What anniversary or anniversaries do you celebrate, if any?
Full episode script
Talking with a friend recently, they mentioned that they were soon to celebrate their dating-a-versary with their now husband — which happened to be a few months (and a few years) before their wedding anniversary. Another friend mentioned that she was going to be having her annual celebration to mark her father’s death and celebrate his life.
And I got to thinking about that peculiar seasonality and emotional connection that seems to come with specific times of the year. Dr. John Sharp calls it the “emotional calendar” – a set of cues that come around on a regular basis and bring up memories and feelings that may otherwise lie, if not dormant, then perhaps silent.
Dr. Libby Webber, musing about the practice of marking anniversaries at all, wrote:
“So why do we celebrate, commemorate or otherwise mark anniversaries? Human societies have always marked important stages in the life cycle — births, marriages or formal unions, deaths. And we’ve celebrated the natural cycles of the world around us too — the changing seasons, harvest time, the turn of the year when the days become longer again. I wonder if marking these regular events gives us a sense that life has a structure and a rhythm rather than being random, chaotic and unpredictable? Within the familiar structure given to us by anniversaries, perhaps we can tolerate a certain amount of chaos and unpredictability, knowing that we have a number of fixed points ahead in the life of the family or the community.”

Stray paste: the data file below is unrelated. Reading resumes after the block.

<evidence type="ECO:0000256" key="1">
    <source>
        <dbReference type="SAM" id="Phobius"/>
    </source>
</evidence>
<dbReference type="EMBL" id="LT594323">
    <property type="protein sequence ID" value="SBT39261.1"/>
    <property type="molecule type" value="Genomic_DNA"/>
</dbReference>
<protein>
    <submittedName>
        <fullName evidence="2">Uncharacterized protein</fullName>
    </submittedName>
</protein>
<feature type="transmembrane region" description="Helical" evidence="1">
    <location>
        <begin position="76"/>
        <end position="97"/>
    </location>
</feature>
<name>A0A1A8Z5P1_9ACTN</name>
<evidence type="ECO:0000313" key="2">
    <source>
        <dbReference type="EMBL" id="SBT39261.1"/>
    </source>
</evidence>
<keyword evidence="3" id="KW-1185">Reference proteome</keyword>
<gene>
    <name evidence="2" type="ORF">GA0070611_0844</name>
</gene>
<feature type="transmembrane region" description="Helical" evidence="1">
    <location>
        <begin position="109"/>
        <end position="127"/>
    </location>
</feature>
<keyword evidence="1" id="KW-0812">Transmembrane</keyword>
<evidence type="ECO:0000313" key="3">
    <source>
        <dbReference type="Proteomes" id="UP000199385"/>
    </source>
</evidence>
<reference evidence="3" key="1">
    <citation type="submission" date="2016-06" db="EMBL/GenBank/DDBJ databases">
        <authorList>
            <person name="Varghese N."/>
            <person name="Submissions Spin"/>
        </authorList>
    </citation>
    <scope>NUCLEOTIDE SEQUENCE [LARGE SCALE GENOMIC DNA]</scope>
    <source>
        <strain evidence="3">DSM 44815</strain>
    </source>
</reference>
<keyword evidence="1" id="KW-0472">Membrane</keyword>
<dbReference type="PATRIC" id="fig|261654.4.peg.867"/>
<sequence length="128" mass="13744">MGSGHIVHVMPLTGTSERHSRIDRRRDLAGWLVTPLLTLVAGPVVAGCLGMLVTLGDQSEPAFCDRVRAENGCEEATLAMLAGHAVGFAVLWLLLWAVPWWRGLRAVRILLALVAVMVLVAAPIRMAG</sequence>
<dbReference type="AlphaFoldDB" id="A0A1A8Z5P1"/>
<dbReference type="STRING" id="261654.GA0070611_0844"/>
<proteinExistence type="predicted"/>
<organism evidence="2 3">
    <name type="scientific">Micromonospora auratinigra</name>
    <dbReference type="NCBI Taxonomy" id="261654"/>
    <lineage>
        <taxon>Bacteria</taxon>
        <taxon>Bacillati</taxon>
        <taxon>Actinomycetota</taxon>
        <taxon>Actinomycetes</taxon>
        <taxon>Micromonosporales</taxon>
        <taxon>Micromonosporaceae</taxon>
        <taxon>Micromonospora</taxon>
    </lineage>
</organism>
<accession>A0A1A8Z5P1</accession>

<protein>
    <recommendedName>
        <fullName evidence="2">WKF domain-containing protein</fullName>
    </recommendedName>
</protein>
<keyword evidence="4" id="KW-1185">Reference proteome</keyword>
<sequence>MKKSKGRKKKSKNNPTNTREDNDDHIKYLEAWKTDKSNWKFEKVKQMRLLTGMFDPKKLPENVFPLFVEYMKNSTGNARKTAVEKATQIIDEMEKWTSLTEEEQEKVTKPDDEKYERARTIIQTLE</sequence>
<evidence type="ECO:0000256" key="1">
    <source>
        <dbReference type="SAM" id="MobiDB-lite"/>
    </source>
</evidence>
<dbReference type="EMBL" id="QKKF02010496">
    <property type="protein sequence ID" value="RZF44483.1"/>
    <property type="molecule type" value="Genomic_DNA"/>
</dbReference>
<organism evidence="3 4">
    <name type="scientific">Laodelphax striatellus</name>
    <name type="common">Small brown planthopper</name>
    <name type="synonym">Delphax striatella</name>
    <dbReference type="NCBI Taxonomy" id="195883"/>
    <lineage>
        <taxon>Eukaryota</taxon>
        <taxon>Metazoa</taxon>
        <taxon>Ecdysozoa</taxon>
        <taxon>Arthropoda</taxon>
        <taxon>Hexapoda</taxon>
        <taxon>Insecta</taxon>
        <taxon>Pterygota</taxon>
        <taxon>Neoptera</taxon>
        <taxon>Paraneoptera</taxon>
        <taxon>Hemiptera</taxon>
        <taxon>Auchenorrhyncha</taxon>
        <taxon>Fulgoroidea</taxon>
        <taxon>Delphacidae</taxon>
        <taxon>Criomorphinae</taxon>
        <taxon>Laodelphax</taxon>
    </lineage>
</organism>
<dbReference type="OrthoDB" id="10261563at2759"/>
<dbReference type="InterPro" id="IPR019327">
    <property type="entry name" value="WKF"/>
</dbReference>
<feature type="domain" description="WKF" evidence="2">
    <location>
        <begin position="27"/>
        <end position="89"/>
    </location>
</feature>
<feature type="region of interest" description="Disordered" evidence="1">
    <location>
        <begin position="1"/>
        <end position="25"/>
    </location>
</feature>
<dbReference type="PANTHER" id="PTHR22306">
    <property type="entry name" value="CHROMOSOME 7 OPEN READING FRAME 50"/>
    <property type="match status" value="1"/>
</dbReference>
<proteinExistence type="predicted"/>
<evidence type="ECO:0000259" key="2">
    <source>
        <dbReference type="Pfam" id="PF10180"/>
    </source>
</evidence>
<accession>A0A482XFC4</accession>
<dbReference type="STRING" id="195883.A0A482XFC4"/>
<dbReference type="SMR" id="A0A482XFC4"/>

It may or may not be the fact that it is specifically a full orbital period of time of this planet around the sun, but a set time to mark a celebration — a way to say as a group, individual, or community, that “hey, we’re here, and that thing happened, and we remember it but we’re also different” can have a lot of positive impacts.
But it doesn’t always have to be about the things that lasted, as Andrea Bartz wrote in Refinery 29. Quote:
“Normally, we only celebrate what lasted, but in my case — and likely many others — the breakup was when my whole world opened up. I think of it every year, when New York tips over into fall. And why shouldn’t we celebrate the negative spaces (relationships ending, jobs coming to a close, not getting something you desperately wanted) the same way we mark the seemingly positive ones? For me, the fall is always when I think back to late 2006. I remember the jagged pain, but I can’t pull it up anymore; it feels faraway and filmy, a fact I trust but can’t verify. But that expansiveness, the sudden realization that I could do whatever I wanted with the rest of my life — that sense of awe and space and wonder — never stops refreshing.”
This script may vary from the actual episode transcript.